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Author Topic: My (work) life... up ended.  (Read 9095 times)

Allen Corneau

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My (work) life... up ended.
« on: August 05, 2011, 05:48:23 pm »

Howdy folks,

I know I’ve been a bit come-and-go on the forums lately, and for that I apologize.

I have a new situation: As of August 1st, my boss (the owner of the studio) has reclassified me from an employee (W-2) to a subcontractor (1099). While that wouldn’t be a huge issue by itself he has also told me that at some point in the near future he will be closing down the studio completely.

So it looks like I’m now a freelance mastering engineer. Yea for me. :-\

I’ve never been in this situation so I’m looking for any friendly advice you could offer to help me out.

- I don’t really have any gear of my own, and I also don’t have the money/credit to buy a studio’s worth of gear, so setting up my own shop is out of the question right now.

- I’ve started talking to one other mastering studio in town about renting some room time but I could use some advice on how something like that is usually structured.

- I guess I need to hang out my own virtual shingle. What should I call it? “Allen Corneau Mastering”? Web page, Facebook, and all that crap?

The thrill of the unknown future... Ugh.
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DOMC

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Re: My (work) life... up ended.
« Reply #1 on: August 05, 2011, 11:05:44 pm »

Best of luck and I hope it works out for you -where abouts are you situated.. maybe you could hit up some local audio colleges for teaching work to help in the mean time - I find it a great source of secondary income and its a darn rewarding job as well.
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Domc
 
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PBM

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Re: My (work) life... up ended.
« Reply #2 on: August 06, 2011, 03:07:41 am »

Howdy folks,

I know I’ve been a bit come-and-go on the forums lately, and for that I apologize.

I have a new situation: As of August 1st, my boss (the owner of the studio) has reclassified me from an employee (W-2) to a subcontractor (1099). While that wouldn’t be a huge issue by itself he has also told me that at some point in the near future he will be closing down the studio completely.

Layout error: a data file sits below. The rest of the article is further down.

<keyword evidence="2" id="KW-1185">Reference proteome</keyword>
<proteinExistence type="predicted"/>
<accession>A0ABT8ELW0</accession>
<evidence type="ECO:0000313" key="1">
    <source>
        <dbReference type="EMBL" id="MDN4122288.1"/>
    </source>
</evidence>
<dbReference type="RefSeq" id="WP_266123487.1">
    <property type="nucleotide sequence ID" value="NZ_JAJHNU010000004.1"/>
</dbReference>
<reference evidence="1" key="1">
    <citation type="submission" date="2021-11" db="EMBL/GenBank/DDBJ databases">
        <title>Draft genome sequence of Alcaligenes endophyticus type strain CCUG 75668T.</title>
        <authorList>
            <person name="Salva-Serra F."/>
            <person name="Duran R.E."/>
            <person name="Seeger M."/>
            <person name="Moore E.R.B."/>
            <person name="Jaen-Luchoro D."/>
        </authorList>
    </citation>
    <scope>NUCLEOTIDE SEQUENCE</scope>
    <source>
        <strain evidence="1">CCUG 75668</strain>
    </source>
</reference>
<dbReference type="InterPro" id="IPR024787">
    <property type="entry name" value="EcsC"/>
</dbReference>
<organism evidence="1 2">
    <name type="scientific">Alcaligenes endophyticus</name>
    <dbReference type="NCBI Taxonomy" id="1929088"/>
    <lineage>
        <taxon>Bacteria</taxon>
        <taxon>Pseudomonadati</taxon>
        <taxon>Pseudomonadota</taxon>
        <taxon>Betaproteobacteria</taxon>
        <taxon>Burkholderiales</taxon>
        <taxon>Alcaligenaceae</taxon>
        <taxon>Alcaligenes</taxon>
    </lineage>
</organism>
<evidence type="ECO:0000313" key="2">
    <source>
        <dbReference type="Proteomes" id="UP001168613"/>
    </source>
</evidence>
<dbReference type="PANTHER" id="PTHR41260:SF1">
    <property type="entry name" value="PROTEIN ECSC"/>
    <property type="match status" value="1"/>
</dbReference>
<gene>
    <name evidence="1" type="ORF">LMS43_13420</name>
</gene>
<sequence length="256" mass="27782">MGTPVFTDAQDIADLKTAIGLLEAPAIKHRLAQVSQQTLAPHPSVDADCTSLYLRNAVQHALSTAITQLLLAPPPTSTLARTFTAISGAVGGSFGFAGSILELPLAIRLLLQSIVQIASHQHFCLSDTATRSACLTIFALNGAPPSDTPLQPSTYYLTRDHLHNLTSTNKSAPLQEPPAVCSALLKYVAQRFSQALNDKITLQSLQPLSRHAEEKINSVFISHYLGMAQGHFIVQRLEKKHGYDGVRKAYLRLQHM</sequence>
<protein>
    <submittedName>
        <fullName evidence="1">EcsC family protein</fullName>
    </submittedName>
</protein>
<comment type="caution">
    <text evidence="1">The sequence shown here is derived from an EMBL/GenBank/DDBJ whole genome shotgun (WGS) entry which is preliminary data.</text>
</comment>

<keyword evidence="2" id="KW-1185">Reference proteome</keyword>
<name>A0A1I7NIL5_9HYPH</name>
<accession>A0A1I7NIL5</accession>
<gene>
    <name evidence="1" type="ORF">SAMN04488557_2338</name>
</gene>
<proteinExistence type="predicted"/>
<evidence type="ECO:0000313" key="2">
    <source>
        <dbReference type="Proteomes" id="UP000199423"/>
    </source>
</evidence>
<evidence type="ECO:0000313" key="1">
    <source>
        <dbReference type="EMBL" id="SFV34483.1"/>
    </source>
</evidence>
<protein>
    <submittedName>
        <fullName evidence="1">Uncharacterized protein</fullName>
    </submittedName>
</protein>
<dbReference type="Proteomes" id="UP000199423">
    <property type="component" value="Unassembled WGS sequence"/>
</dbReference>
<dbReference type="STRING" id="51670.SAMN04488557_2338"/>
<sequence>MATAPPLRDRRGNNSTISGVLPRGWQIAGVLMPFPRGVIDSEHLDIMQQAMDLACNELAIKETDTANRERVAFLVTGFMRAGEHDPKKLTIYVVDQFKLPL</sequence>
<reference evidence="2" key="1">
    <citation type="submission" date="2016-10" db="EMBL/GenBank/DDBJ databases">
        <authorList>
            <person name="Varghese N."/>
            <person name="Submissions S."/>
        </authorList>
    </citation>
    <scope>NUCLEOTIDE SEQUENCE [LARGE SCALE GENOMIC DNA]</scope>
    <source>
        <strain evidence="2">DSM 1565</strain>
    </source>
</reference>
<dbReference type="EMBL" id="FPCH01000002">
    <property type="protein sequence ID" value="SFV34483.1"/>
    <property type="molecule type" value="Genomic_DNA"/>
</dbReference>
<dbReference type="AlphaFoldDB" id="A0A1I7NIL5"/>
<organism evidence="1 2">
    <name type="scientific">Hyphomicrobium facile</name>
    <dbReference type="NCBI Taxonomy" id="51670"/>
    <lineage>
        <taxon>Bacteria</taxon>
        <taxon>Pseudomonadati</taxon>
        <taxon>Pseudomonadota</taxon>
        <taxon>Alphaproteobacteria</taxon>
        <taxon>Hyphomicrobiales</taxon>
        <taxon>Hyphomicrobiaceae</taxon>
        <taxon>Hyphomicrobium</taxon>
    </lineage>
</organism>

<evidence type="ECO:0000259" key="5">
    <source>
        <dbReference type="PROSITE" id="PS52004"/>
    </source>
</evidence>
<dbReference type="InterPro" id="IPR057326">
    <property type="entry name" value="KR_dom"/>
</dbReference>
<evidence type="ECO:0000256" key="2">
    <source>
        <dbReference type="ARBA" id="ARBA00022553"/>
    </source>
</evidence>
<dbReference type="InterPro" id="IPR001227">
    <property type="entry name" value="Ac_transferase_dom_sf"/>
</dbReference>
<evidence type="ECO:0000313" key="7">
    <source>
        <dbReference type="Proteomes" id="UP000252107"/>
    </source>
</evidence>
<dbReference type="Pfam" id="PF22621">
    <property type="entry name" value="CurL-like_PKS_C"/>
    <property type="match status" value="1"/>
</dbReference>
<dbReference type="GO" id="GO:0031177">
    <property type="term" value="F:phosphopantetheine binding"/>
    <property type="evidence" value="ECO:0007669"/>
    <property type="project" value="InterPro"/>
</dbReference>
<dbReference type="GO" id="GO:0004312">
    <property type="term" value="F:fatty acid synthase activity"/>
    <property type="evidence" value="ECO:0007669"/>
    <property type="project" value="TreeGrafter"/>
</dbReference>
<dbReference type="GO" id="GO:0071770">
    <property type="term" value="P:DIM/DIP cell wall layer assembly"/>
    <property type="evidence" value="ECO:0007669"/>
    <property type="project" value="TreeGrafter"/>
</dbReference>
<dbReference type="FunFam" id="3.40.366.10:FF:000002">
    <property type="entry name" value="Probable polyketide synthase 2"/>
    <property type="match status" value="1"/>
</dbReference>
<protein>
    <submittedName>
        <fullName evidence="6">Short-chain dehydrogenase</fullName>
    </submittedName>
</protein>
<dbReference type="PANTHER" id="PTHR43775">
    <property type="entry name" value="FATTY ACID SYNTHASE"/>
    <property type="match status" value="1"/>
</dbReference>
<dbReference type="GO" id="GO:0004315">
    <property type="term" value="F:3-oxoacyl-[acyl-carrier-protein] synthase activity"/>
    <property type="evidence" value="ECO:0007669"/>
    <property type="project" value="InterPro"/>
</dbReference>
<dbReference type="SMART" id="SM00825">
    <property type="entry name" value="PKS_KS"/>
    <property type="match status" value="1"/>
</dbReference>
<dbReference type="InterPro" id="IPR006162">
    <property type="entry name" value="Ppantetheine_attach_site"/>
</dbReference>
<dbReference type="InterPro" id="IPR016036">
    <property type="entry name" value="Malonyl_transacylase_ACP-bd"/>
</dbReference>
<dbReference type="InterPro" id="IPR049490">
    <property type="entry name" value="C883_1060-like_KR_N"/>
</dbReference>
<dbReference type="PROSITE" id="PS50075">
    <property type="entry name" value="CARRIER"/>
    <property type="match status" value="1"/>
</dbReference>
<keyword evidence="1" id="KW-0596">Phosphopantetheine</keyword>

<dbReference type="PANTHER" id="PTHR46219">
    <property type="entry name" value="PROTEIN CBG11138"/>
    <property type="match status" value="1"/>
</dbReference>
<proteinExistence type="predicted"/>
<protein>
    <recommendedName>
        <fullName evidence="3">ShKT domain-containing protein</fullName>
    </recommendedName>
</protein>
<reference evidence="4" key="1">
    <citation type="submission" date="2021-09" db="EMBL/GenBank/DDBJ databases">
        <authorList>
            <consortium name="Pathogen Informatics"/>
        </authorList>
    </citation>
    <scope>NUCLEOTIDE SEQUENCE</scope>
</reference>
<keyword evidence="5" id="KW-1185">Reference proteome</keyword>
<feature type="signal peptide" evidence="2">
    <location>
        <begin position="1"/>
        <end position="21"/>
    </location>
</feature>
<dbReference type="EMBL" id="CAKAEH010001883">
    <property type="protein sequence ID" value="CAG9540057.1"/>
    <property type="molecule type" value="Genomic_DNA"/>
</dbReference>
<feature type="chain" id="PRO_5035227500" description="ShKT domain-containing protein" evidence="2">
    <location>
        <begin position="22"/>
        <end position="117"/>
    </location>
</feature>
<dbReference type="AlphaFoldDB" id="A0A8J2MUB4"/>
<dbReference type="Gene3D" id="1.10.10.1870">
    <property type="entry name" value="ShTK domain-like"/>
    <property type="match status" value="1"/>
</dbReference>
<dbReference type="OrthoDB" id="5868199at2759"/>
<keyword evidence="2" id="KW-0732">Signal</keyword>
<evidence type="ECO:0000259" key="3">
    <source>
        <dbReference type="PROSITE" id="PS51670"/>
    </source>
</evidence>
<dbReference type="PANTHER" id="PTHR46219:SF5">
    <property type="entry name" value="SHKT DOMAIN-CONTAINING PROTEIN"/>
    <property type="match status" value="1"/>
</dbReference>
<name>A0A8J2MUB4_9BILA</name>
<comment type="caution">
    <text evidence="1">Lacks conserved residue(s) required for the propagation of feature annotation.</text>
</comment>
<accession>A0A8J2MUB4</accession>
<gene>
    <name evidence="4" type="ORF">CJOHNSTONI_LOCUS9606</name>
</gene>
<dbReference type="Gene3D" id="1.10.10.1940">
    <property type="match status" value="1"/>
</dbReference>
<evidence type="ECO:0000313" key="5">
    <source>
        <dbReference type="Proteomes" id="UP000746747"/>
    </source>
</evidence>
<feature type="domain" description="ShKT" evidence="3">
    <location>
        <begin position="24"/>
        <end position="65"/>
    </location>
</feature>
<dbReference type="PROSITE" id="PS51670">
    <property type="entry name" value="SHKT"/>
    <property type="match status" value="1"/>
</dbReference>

So it looks like I’m now a freelance mastering engineer. Yea for me. :-\

I’ve never been in this situation so I’m looking for any friendly advice you could offer to help me out.

- I don’t really have any gear of my own, and I also don’t have the money/credit to buy a studio’s worth of gear, so setting up my own shop is out of the question right now.

- I’ve started talking to one other mastering studio in town about renting some room time but I could use some advice on how something like that is usually structured.

- I guess I need to hang out my own virtual shingle. What should I call it? “Allen Corneau Mastering”? Web page, Facebook, and all that crap?

The thrill of the unknown future... Ugh.

Hello Allen - really sorry to hear about this. My first thoughts were to make sure that when your boss closes the company you keep in as much contact with your current client base as you can (start spreading the news) and perhaps negotiate with him for a deal with the equipment (I'm assuming he's not closing down to set up elsewhere). You do already have a `name' - so yes: `Allen Corneau Mastering'!

Free-lance can be good!

All the best,

Eric


 
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lowland

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Re: My (work) life... up ended.
« Reply #3 on: August 06, 2011, 03:26:08 am »

What Eric said, to which I would add that although things may look bleak at the moment, I know that being forced to consider one's options and plot a new course can be extremely positive, if painful at the time.

The most valuable property you own is all that experience you've built up over the years - you would, for example, be much better placed if cash is short to work ITB for a while and make something of it than someone with no dues paid.